Professional education for soft tissue injuries (muscle, tendon, fascia, ligaments, and nerve treatment) has been generally ignored in the healing arts. The standard of care for soft tissue injuries has been rest, drugs, massage, ultra-sound, exercise, cold, and/or heat with limited success.  Knowledge of identifying how the tissues move in relation to one another was poor at best, until now. 

Active Release Techniques® (ART®) is a highly specific method of dealing with fibrotic tissue adhesions that cause pain and restricts normal motion between soft tissue structures.  Adhesions can develop between muscle group or muscle and nerve (example:  Back pain, neck pain, carpal tunnel syndrome, arm pain or numbness, or sciatica to name a few symptoms) causing mild to severe pain.  Active Release Techniques® releases the adhesion helping to restore normal movement between the soft tissue structures, thereby reducing or eliminating the symptoms in the vast majority of cases.

ART® is a type of manual hands-on therapy that corrects muscular and soft tissue problems that are caused by adhesions.  Soft tissues are muscles, nerves, tendons, ligaments, blood vessels and the connective tissue that surrounds or contains those soft tissue.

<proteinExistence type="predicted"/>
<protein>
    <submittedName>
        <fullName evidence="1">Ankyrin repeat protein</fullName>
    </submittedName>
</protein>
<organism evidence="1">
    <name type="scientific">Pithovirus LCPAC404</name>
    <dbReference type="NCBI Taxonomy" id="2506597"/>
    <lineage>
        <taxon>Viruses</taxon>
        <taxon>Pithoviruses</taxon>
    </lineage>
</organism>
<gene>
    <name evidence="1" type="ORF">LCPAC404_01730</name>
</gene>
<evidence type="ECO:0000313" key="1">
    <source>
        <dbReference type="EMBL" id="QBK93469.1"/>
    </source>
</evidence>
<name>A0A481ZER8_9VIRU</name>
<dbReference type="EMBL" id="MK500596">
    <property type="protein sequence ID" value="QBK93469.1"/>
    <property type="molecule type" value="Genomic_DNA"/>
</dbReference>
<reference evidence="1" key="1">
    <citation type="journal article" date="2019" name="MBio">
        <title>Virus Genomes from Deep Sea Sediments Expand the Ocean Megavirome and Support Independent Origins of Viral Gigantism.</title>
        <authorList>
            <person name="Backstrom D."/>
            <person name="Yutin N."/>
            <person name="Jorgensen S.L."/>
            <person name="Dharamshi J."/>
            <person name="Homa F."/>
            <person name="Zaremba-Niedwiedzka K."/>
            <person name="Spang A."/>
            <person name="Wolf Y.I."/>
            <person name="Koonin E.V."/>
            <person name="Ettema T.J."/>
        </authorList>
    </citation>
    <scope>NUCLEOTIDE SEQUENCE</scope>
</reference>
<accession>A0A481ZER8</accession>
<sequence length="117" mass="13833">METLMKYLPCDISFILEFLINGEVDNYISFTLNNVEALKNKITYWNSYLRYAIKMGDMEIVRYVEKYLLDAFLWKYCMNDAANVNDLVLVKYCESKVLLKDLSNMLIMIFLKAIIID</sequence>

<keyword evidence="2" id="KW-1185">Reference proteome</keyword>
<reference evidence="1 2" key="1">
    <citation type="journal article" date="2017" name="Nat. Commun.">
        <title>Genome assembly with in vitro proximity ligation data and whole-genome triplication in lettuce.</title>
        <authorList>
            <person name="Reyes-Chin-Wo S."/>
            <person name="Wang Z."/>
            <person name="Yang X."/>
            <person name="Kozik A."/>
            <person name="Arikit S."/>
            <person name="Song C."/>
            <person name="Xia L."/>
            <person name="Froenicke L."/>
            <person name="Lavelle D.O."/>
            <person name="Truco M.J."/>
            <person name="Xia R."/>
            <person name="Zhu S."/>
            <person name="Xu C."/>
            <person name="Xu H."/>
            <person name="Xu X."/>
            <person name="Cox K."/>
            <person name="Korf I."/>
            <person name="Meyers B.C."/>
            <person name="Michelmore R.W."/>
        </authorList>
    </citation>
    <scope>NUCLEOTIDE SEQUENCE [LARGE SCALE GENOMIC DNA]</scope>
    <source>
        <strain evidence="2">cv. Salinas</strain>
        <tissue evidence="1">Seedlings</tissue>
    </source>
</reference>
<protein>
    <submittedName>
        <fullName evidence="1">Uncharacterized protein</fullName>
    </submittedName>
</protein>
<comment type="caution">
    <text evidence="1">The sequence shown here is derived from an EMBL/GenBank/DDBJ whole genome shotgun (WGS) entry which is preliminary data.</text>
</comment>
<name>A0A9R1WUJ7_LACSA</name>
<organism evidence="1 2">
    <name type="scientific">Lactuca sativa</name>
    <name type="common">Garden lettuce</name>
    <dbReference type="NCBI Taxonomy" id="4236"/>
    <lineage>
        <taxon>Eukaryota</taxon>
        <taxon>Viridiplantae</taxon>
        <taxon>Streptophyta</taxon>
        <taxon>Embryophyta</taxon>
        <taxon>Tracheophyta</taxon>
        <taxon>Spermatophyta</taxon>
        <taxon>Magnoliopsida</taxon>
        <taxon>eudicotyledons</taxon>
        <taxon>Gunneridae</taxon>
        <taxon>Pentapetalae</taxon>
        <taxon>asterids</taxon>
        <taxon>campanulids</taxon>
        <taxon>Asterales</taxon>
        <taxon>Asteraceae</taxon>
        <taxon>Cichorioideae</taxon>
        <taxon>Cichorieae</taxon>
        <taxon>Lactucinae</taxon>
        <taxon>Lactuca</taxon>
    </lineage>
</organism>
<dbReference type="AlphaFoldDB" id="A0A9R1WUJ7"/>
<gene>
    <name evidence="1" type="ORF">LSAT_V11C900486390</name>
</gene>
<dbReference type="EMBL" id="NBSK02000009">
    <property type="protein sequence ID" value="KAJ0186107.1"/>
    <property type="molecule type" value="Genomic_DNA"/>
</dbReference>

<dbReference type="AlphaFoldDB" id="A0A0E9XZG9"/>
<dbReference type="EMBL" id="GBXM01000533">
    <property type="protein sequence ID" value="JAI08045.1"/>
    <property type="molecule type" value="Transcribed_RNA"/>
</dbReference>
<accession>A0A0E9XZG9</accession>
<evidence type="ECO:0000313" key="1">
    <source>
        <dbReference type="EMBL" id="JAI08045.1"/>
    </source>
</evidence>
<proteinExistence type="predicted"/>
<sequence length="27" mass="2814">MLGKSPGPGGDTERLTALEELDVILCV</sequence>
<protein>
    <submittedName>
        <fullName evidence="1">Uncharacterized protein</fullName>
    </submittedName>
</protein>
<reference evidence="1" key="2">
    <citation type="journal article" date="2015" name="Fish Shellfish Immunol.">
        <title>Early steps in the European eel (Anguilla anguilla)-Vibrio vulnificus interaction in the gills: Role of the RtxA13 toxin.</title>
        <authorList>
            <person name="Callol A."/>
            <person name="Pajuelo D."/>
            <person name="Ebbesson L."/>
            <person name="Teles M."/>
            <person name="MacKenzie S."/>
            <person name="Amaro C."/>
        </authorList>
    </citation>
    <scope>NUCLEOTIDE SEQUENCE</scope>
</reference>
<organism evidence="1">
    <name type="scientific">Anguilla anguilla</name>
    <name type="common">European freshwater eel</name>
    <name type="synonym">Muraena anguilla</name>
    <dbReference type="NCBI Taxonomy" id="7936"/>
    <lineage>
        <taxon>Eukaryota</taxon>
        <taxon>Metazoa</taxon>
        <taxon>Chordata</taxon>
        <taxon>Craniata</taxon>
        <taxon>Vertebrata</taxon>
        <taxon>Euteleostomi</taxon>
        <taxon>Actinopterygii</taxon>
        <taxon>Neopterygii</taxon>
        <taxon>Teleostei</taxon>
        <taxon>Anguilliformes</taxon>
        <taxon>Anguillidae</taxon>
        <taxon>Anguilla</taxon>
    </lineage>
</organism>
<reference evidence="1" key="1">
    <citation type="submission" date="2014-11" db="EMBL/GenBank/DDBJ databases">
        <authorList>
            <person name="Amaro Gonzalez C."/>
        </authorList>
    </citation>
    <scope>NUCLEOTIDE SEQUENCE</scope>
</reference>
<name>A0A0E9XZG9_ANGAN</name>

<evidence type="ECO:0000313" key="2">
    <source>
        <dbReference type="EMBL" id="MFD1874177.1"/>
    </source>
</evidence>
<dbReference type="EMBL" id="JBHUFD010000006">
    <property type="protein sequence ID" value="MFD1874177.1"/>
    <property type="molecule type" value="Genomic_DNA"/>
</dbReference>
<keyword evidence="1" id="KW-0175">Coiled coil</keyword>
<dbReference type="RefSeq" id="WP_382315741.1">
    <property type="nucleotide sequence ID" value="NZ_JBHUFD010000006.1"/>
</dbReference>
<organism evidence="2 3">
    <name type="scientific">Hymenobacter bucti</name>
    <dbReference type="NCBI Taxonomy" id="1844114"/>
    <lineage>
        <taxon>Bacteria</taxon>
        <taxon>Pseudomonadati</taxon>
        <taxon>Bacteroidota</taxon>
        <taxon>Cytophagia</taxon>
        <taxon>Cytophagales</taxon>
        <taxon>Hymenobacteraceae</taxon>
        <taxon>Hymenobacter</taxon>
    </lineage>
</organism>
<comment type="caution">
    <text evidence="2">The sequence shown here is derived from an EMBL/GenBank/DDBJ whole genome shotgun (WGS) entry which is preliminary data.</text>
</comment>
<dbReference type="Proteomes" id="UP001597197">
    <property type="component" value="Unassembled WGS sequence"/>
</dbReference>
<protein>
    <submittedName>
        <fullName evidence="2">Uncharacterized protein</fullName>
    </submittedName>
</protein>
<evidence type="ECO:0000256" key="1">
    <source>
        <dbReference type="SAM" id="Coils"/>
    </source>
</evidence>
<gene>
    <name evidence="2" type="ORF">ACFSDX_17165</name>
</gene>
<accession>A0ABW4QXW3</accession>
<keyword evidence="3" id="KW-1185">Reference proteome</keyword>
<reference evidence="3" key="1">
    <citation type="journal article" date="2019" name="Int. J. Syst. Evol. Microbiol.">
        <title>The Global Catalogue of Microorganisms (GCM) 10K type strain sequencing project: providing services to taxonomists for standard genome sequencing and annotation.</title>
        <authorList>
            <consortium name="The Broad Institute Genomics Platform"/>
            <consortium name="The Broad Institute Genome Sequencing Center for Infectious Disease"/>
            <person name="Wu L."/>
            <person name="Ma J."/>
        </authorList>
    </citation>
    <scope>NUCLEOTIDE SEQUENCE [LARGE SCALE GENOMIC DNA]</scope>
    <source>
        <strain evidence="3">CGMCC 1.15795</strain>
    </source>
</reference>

The ART® soft tissue management system is based on scientific evidence that muscles, nerves, blood vessels, and connective tissues develop adhesions within, around and/or between them after acute or repetitive motion injuries. 

Our bodies contain a special tissue known as fascia.  This tissue connects each part of our internal structure to other parts of our body very much like a flexible skeleton, holding the parts together yet allowing motion.  When this tissue is healthy, it is smooth and slippery, allowing muscles, nerves, and   blood vessels to move freely against the body part next to it.  Imagine a piece of scotch tape, where the smooth side is healthy fascia, and the sticky side is scar tissue or unhealthy fascia.  Rub both sides of the tape along your skin to “feel” how it can either slide freely, or stick to your skin as an adhesion would “gluing” tissues together within your body.  That pulling sensation from the sticky side is similar to what an adhesion would be.  If the adhesion is between muscles there will be a loss function of a joint, stiffness, and/or pain upon movement.  If the adhesion is to a nerve and another structure, you may experience numbness, tingling, weakness, and/or pain with or without movement.